Sapphire: Life After

There are many writers who have been scribing for years before they suddenly write that one book that gains international notoriety, and the writer becomes an instant celebrity.  This is what happened to Ramona Lofton, or better known to the world as her pen name Sapphire.  The writer had been established in New York’s poetry scene long before publishing her groundbreaking book, Push, in 1996.  The story is about Claireece "Precious" Jones, an abused 16-year-old black teen living in 1980s Harlem.  The book arose from Sapphire’s own experience working with at-risk youth during that time.

The book was adapted into Lee Daniels’ 2009 Academy Award-winning film Precious.  However, with praise also came criticism about the portrayal of black women in the film version.  I talked to Sapphire at the Harlem Book Fair where she was doing a reading about the film’s backlash, what is great writing and what she is writing about these days.

 Many black critics highlighted at the time of the film’s release that it portrayed the black family as dysfunctional, especially the relationship between Precious and her mother.  Sapphire said that she knew ahead of the movie coming out that there would be critics – or “haters” as she calls them - of the storyline. 

“I knew people would be negative,” she said, “but I was more surprised by the movie which took a lighter approach than the book.”

The book was actually more graphic in many aspects than the film adaptation, but Sapphire said that this was possibly done to get a lower Motion Picture Association rating.  Furthermore, she said the film adaptation “didn’t need to go there.”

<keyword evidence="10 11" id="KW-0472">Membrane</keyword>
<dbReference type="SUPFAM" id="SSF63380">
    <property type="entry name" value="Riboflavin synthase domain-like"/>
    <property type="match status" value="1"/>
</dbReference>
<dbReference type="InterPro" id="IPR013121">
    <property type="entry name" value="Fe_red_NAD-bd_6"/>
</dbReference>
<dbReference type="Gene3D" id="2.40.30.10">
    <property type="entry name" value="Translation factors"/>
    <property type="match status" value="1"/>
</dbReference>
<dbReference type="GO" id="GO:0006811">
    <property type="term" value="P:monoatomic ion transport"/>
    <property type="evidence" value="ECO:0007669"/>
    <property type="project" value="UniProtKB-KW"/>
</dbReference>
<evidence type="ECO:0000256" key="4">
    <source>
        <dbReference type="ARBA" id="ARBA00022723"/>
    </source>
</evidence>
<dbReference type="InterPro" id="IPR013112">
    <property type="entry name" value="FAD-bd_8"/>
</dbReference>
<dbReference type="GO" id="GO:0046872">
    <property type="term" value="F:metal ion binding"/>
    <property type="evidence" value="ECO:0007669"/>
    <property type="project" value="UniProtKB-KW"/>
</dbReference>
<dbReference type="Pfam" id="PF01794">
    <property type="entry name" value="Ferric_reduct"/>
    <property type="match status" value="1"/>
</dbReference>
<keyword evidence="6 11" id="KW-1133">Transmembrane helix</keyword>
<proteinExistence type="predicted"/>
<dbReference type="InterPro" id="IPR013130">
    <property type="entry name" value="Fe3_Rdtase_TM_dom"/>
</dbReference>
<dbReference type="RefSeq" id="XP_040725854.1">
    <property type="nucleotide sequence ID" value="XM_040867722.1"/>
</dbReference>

Sapphire was also surprised by the criticism of colorism in the film.  “I hated the comments about Precious being dark-skinned, and Blue Rain [Precious’ teacher] was light-skinned.  I just hated it when people made these comparisons.  They made no sense to me.”

Push has also been frequently included on many banned book lists.

Currently, she is promoting her latest book, The Kid, which is a sequel to Push.  The book follows Precious’ son, Abdul, as he goes through the foster care system, where he is both the victim and victimizer of sexual abuse and finding his calling as a dancer.

“I wanted to develop Abdul’s character in this book,” she said, “and I would like to write another book about Abdul in the future.  But for now I am writing another book on a totally different subject.”
On the subject of good writing, Sapphire said “anyone can learn to be a great writer,” regardless of their personality.  As a matter of fact, she said Emily Dickinson was one of the greatest writers, although she was a recluse who spent most of her life in her bedroom.

Whatever she is writing about, Sapphire said she wants to inspire her readers, no matter what other people might think.

“I became a writer because I really want to do something meaningful for others.”    

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